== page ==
I have 2 questions concerning the proof of the "Homogeneity Lemma" at p. 22-24.
On p. 24 he writes: "But clearly, with suitable choice of c and t, the diffeomorphism F_t will carry the origin to any desired point in the open unit ball."
How does this work? How do I have to choose c and t?
A few lines later:
"hence the above argument shows that every point sufficiently close to y is "isotopic" to y." [isotopic means: It exists a diffeomorphism f from N to itself, f(x)=y and f is smoothly isotopic to the identity map of N]
I want to prove that.
Let y be an interior point of N, U a open neighborhood of y that is diffeomorphic to R^n via f, i.e. . You can choose f, so that f(y)=0.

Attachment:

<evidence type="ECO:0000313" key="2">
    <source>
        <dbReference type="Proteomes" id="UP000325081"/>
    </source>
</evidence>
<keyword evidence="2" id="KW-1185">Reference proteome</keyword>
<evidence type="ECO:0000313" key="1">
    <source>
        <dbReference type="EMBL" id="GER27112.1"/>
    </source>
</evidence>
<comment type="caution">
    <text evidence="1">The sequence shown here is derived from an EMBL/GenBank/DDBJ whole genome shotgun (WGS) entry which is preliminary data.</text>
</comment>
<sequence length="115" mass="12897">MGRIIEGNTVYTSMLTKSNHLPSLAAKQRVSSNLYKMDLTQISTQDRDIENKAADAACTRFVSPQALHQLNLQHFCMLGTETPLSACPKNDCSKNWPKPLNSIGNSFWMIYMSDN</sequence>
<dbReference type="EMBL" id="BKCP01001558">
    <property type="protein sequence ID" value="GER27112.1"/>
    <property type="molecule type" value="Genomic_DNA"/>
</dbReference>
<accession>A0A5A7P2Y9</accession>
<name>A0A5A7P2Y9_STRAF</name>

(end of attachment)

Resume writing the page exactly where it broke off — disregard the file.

I want to show, that every x in is isotopic to y (B(0,1) is the open unit ball).
For you can choose a diffeomorphism F_t [construced in the first part of the proof] with F_t(0)=f(x), since f(x) is in the open unit ball. Then is a diffeomorphism from U to U, that is smoothly isotopic to the identity map of U and A(y)=x. But that doesn't do, since we need a diffeomorphism from N to N.
The only thing I'm not able to show is, that i can extend A to a Diffeomorphism B from N to N. I know that A(x)=x for every x that is not in .
B(x)=A(x) for x in U and B(x)=x for x not in U.
I can't show that B is smooth. I use the definition from page 1 of the book. If x is within U or if x is an exterior point of U, it is clear that B is smooth at x. How does it work, if x is a boundary point of U, i.e. if every neighborhood of x cointains a point of U and a point of N\U.
I would be really thankful if anyone could help me.
edit: I could post the pages of the book, but not sure if I'm allowed to (copyright).